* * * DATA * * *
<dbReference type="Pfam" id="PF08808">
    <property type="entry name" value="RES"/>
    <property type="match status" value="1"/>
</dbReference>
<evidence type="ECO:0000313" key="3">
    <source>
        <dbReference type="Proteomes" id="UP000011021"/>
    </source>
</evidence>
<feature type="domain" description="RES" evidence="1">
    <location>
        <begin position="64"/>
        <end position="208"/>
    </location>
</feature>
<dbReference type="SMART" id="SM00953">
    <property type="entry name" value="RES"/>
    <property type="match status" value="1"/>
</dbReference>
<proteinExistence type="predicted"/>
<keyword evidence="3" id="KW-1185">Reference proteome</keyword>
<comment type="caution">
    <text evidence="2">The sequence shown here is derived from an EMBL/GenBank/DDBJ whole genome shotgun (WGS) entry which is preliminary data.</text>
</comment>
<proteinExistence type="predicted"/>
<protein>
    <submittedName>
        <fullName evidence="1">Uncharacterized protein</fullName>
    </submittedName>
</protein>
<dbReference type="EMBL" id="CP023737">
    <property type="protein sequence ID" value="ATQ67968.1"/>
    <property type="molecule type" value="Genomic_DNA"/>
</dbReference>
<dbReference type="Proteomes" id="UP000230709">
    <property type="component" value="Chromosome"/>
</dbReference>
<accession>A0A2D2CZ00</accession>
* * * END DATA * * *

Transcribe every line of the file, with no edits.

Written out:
<dbReference type="Pfam" id="PF08808">
    <property type="entry name" value="RES"/>
    <property type="match status" value="1"/>
</dbReference>
<evidence type="ECO:0000313" key="3">
    <source>
        <dbReference type="Proteomes" id="UP000011021"/>
    </source>
</evidence>
<feature type="domain" description="RES" evidence="1">
    <location>
        <begin position="64"/>
        <end position="208"/>
    </location>
</feature>
<dbReference type="SMART" id="SM00953">
    <property type="entry name" value="RES"/>
    <property type="match status" value="1"/>
</dbReference>
<proteinExistence type="predicted"/>
<keyword evidence="3" id="KW-1185">Reference proteome</keyword>
<comment type="caution">
    <text evidence="2">The sequence shown here is derived from an EMBL/GenBank/DDBJ whole genome shotgun (WGS) entry which is preliminary data.</text>
</comment>
<proteinExistence type="predicted"/>
<protein>
    <submittedName>
        <fullName evidence="1">Uncharacterized protein</fullName>
    </submittedName>
</protein>
<dbReference type="EMBL" id="CP023737">
    <property type="protein sequence ID" value="ATQ67968.1"/>
    <property type="molecule type" value="Genomic_DNA"/>
</dbReference>
<dbReference type="Proteomes" id="UP000230709">
    <property type="component" value="Chromosome"/>
</dbReference>
<accession>A0A2D2CZ00</accession>